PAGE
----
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I probably shouldn’t have been thinking about business when I was supposed to be enjoying a meal out with my wife and daughter. We headed down to the closest location of a national italian restaurant chain. Based on previous experiences, it wasn’t my first choice.
I should have trusted my gut. The men’s washroom was littered with paper towel, the service was slow and the staff were frazzled. This wasn’t an isolated incident; previous visits had exposed similar poor performance.
Another location in the same chain had a totally different feel. Staff were happy, service was fast and as customers we were happy. While I didn’t have actual data, one outlet certainly looked busier than the other.
How can it be that two locations of the same chain in different cities could have such a different customer experience? Sites are selected using strict criteria and there are standard operating procedures. So what would explain the difference? Leadership.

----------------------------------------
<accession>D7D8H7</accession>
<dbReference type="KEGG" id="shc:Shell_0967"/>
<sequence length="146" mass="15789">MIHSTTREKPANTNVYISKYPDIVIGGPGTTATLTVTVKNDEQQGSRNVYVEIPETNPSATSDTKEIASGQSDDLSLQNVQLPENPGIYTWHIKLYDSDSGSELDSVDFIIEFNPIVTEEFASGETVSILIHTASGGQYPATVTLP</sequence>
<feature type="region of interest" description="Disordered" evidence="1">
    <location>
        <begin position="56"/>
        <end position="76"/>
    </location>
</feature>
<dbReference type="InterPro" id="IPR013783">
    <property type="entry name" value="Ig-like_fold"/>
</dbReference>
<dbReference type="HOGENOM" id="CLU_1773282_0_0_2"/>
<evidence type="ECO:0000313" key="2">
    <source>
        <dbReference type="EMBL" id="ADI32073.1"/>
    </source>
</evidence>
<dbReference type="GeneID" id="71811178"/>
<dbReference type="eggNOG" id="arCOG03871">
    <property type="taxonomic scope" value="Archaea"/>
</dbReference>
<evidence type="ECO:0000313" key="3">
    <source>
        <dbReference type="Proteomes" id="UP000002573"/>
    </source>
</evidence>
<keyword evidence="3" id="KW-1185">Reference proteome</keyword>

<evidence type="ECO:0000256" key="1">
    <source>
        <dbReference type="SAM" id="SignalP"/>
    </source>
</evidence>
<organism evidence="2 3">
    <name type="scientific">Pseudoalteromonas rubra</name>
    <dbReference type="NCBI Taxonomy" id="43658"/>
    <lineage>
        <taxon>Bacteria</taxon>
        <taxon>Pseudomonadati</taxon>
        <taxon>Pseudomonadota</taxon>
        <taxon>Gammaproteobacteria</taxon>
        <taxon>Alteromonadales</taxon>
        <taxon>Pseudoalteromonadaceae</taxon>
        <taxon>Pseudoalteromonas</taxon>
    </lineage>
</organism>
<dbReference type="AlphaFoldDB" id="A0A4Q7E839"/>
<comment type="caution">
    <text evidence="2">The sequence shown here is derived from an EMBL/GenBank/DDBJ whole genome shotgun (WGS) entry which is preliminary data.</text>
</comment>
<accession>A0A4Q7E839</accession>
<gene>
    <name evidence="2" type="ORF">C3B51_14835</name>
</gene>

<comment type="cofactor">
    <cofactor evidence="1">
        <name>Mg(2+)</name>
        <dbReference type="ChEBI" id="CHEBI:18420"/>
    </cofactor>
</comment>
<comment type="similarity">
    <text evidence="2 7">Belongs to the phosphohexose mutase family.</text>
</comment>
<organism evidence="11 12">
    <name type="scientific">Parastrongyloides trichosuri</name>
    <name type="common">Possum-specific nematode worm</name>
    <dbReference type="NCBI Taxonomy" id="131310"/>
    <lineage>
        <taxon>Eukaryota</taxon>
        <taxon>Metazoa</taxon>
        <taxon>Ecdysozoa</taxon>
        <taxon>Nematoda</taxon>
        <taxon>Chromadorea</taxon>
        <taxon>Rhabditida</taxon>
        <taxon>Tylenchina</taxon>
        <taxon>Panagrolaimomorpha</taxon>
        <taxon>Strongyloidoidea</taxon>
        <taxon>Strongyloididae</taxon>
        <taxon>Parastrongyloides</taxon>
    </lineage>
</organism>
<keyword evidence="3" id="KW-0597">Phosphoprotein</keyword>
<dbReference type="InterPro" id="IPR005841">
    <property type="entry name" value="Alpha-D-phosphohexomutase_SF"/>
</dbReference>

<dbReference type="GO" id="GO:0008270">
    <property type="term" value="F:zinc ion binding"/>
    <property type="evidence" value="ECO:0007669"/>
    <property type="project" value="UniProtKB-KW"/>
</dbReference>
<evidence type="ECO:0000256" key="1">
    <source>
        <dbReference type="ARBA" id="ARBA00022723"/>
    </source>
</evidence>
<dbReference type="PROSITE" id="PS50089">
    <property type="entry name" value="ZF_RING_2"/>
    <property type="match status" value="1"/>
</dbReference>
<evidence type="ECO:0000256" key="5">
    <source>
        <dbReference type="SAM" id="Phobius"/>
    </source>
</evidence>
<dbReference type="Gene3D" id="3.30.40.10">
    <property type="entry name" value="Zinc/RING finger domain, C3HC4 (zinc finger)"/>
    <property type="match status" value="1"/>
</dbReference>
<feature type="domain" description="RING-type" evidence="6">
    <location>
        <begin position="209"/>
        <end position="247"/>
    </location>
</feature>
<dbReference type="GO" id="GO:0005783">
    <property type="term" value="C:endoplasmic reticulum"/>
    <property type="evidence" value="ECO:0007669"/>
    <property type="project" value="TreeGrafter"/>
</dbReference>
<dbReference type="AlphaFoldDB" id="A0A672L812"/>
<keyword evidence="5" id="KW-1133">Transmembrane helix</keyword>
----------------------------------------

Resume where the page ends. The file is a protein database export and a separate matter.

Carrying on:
In our experience a weak manager or supervisor will cause differences in profitability, sales, costs, cleanliness, morale and turnover. This variation doesn’t just show up in restaurants. It applies to retail stores, factories, production lines and engineering groups.
What leadership behaviors lead to these variations in performance?
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